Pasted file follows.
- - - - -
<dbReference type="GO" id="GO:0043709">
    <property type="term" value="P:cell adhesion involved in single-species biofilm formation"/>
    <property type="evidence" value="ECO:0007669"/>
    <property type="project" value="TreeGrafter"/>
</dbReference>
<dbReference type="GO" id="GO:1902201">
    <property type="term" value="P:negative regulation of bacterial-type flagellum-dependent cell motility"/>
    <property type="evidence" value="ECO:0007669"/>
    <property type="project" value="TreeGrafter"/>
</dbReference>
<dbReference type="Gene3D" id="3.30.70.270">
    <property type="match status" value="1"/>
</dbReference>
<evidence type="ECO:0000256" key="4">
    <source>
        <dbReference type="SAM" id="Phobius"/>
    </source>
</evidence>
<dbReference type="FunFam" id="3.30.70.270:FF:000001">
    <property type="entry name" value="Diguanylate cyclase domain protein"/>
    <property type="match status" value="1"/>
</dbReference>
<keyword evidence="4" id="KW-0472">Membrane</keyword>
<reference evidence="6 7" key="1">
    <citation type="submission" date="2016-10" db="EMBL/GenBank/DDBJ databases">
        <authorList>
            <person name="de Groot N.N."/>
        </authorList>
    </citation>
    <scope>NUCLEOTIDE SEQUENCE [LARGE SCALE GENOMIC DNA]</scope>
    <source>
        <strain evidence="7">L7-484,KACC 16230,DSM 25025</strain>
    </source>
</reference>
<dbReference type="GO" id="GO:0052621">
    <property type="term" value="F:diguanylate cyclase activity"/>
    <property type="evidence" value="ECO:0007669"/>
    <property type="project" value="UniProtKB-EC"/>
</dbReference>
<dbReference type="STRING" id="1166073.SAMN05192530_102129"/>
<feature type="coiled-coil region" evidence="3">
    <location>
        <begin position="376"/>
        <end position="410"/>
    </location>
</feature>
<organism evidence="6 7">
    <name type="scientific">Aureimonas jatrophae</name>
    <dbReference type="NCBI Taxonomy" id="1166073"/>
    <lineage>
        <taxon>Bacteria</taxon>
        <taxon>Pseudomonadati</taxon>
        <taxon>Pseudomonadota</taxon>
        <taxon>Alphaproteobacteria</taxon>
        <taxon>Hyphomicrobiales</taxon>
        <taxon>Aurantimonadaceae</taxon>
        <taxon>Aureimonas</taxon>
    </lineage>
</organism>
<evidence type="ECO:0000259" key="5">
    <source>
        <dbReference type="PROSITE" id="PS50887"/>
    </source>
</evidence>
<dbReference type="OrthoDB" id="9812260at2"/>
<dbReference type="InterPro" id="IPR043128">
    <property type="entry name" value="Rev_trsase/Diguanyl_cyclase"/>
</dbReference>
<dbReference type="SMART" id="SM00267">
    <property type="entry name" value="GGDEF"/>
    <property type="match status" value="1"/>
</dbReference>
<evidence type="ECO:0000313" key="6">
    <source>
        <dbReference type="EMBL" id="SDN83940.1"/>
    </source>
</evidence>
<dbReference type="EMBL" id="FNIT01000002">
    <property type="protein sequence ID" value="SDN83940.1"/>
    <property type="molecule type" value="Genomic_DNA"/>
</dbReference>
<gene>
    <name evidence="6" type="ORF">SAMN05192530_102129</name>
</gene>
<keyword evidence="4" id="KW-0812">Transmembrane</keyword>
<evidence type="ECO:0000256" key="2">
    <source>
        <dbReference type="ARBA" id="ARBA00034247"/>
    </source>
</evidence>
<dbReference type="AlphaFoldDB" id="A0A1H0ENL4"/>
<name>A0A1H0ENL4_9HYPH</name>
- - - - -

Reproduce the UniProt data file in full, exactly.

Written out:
<dbReference type="GO" id="GO:0043709">
    <property type="term" value="P:cell adhesion involved in single-species biofilm formation"/>
    <property type="evidence" value="ECO:0007669"/>
    <property type="project" value="TreeGrafter"/>
</dbReference>
<dbReference type="GO" id="GO:1902201">
    <property type="term" value="P:negative regulation of bacterial-type flagellum-dependent cell motility"/>
    <property type="evidence" value="ECO:0007669"/>
    <property type="project" value="TreeGrafter"/>
</dbReference>
<dbReference type="Gene3D" id="3.30.70.270">
    <property type="match status" value="1"/>
</dbReference>
<evidence type="ECO:0000256" key="4">
    <source>
        <dbReference type="SAM" id="Phobius"/>
    </source>
</evidence>
<dbReference type="FunFam" id="3.30.70.270:FF:000001">
    <property type="entry name" value="Diguanylate cyclase domain protein"/>
    <property type="match status" value="1"/>
</dbReference>
<keyword evidence="4" id="KW-0472">Membrane</keyword>
<reference evidence="6 7" key="1">
    <citation type="submission" date="2016-10" db="EMBL/GenBank/DDBJ databases">
        <authorList>
            <person name="de Groot N.N."/>
        </authorList>
    </citation>
    <scope>NUCLEOTIDE SEQUENCE [LARGE SCALE GENOMIC DNA]</scope>
    <source>
        <strain evidence="7">L7-484,KACC 16230,DSM 25025</strain>
    </source>
</reference>
<dbReference type="GO" id="GO:0052621">
    <property type="term" value="F:diguanylate cyclase activity"/>
    <property type="evidence" value="ECO:0007669"/>
    <property type="project" value="UniProtKB-EC"/>
</dbReference>
<dbReference type="STRING" id="1166073.SAMN05192530_102129"/>
<feature type="coiled-coil region" evidence="3">
    <location>
        <begin position="376"/>
        <end position="410"/>
    </location>
</feature>
<organism evidence="6 7">
    <name type="scientific">Aureimonas jatrophae</name>
    <dbReference type="NCBI Taxonomy" id="1166073"/>
    <lineage>
        <taxon>Bacteria</taxon>
        <taxon>Pseudomonadati</taxon>
        <taxon>Pseudomonadota</taxon>
        <taxon>Alphaproteobacteria</taxon>
        <taxon>Hyphomicrobiales</taxon>
        <taxon>Aurantimonadaceae</taxon>
        <taxon>Aureimonas</taxon>
    </lineage>
</organism>
<evidence type="ECO:0000259" key="5">
    <source>
        <dbReference type="PROSITE" id="PS50887"/>
    </source>
</evidence>
<dbReference type="OrthoDB" id="9812260at2"/>
<dbReference type="InterPro" id="IPR043128">
    <property type="entry name" value="Rev_trsase/Diguanyl_cyclase"/>
</dbReference>
<dbReference type="SMART" id="SM00267">
    <property type="entry name" value="GGDEF"/>
    <property type="match status" value="1"/>
</dbReference>
<evidence type="ECO:0000313" key="6">
    <source>
        <dbReference type="EMBL" id="SDN83940.1"/>
    </source>
</evidence>
<dbReference type="EMBL" id="FNIT01000002">
    <property type="protein sequence ID" value="SDN83940.1"/>
    <property type="molecule type" value="Genomic_DNA"/>
</dbReference>
<gene>
    <name evidence="6" type="ORF">SAMN05192530_102129</name>
</gene>
<keyword evidence="4" id="KW-0812">Transmembrane</keyword>
<evidence type="ECO:0000256" key="2">
    <source>
        <dbReference type="ARBA" id="ARBA00034247"/>
    </source>
</evidence>
<dbReference type="AlphaFoldDB" id="A0A1H0ENL4"/>
<name>A0A1H0ENL4_9HYPH</name>